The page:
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"Common Mistakes in Process Improvement Efforts" from Gene Kim, CTO, Tripwire

I think the following is a really good article.  It was sent via email to my work email account as part of the monthly Tripwire newsletter.

"Common Mistakes in Process Improvement Efforts" from Gene Kim, CTO, Tripwire:

Best-in-class IT organizations know it takes people, processes, and technology to achieve high levels of service availability, security, and sustained compliance. The question is, when an organization starts its process improvement efforts, what most often goes wrong? What are IT management's most frequent mistakes that cause their efforts to fail?

The Visible Ops methodology codifies a prescriptive approach to build IT processes and controls, simultaneously achieving compliance and increasing operational effectiveness and efficiency.

The Problem and Why it Happens

We've studied high performing IT operations and security organizations and looked at failed change management transformations to find out why the initiatives do not live up to their promise.

Visible Ops prescribes that IT management 1) lock down changes, and 2) implement detective controls to ensure that the change management process is followed. However, many IT managers don't implement these changes.  Bud Campbell, a Principal IT Service Management consultant for Pepperweed Consulting, says "The biggest failure in any process engineering effort is accountability and true management commitment to the process."

When we ask IT managers why they don't lock down change, we hear two main
reasons: "We can't - we won't get anything done," and "The business pays us to make changes." However, unmanaged changes cause low success rates and high mean time to repair (MTTR). The perceived nimbleness and speed is an illusion.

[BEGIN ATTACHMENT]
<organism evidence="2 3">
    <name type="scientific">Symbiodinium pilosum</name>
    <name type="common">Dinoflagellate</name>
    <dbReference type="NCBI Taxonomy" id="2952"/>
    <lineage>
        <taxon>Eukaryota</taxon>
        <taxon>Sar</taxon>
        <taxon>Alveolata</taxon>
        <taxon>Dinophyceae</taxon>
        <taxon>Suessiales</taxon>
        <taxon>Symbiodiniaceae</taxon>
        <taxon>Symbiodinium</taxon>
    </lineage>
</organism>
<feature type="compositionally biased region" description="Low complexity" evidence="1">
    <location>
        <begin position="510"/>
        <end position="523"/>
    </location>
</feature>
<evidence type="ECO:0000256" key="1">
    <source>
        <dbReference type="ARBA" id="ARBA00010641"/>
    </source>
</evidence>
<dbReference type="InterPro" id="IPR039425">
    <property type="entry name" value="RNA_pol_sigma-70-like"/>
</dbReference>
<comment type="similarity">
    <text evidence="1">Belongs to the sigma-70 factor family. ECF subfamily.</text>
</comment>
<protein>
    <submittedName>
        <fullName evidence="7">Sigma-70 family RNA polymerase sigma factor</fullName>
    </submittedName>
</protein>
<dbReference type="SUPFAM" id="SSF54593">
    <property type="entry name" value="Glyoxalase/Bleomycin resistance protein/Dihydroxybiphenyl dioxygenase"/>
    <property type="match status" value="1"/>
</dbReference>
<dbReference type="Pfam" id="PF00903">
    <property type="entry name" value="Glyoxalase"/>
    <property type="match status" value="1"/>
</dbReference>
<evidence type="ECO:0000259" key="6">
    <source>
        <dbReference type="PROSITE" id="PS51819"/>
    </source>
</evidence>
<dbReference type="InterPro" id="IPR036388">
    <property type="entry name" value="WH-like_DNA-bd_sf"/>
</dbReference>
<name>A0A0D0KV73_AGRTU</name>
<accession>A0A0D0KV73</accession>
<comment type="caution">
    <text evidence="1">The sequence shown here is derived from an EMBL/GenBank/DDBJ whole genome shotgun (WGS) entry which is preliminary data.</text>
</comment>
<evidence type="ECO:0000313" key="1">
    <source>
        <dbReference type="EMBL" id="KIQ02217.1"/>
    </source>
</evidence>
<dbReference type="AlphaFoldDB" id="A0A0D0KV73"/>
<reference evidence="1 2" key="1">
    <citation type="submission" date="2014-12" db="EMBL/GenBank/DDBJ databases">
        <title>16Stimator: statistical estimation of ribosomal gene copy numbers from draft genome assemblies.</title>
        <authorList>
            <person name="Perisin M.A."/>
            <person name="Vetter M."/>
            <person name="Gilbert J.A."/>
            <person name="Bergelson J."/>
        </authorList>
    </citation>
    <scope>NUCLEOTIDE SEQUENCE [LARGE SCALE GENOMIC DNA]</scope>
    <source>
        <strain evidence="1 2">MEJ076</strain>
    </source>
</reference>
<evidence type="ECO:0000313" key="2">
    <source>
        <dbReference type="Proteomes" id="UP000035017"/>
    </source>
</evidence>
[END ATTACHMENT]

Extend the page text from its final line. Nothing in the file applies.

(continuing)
We've also asked IT managers why they do not want to "electrify the fence"
around their change processes. They will answer, "We don't need to; we trust our people," or "Our people are professionals and don't need constant micromanagement," or "We already have a change management policy; there are no unauthorized changes. (But, don't make us bet our bonuses on that!)"

When IT managers will not bet their bonuses that there are no unauthorized changes, they indicate management by belief and good intentions, not facts.
A discussion about the business risks, such as security incidents and financial reporting integrity problems, resulting from uncontrolled and unmonitored change should lead to appropriate controls for mitigating those risks. These controls are what Visible Ops is all about.

The Solution: Visible Ops

Visible Ops can jumpstart implementation of IT change management controls and process improvement in IT organizations needing to increase service levels, security, and auditability while managing costs. The methodology is comprised of four prescriptive and self-fueling steps that take an organization from any starting point to a continually improving process. It helps IT managers answer the question, "where do I start?"

Visible Ops: 4 Steps to Implementing Change Control

Phase 1 - Stabilize the patient: Almost 80% of outages are self-inflicted.
Addressing change management and problem resolution will help control risky changes and reduce MTTR.

Phase 2 - Catch & Release: Inventory assets, configurations, and services, and identify those with the lowest change success rates, highest MTTR, and highest business downtime costs.

Phase 3 - Create a Repeatable Build Library: Create repeatable builds for the most critical assets and services, making it "cheaper to build than repair."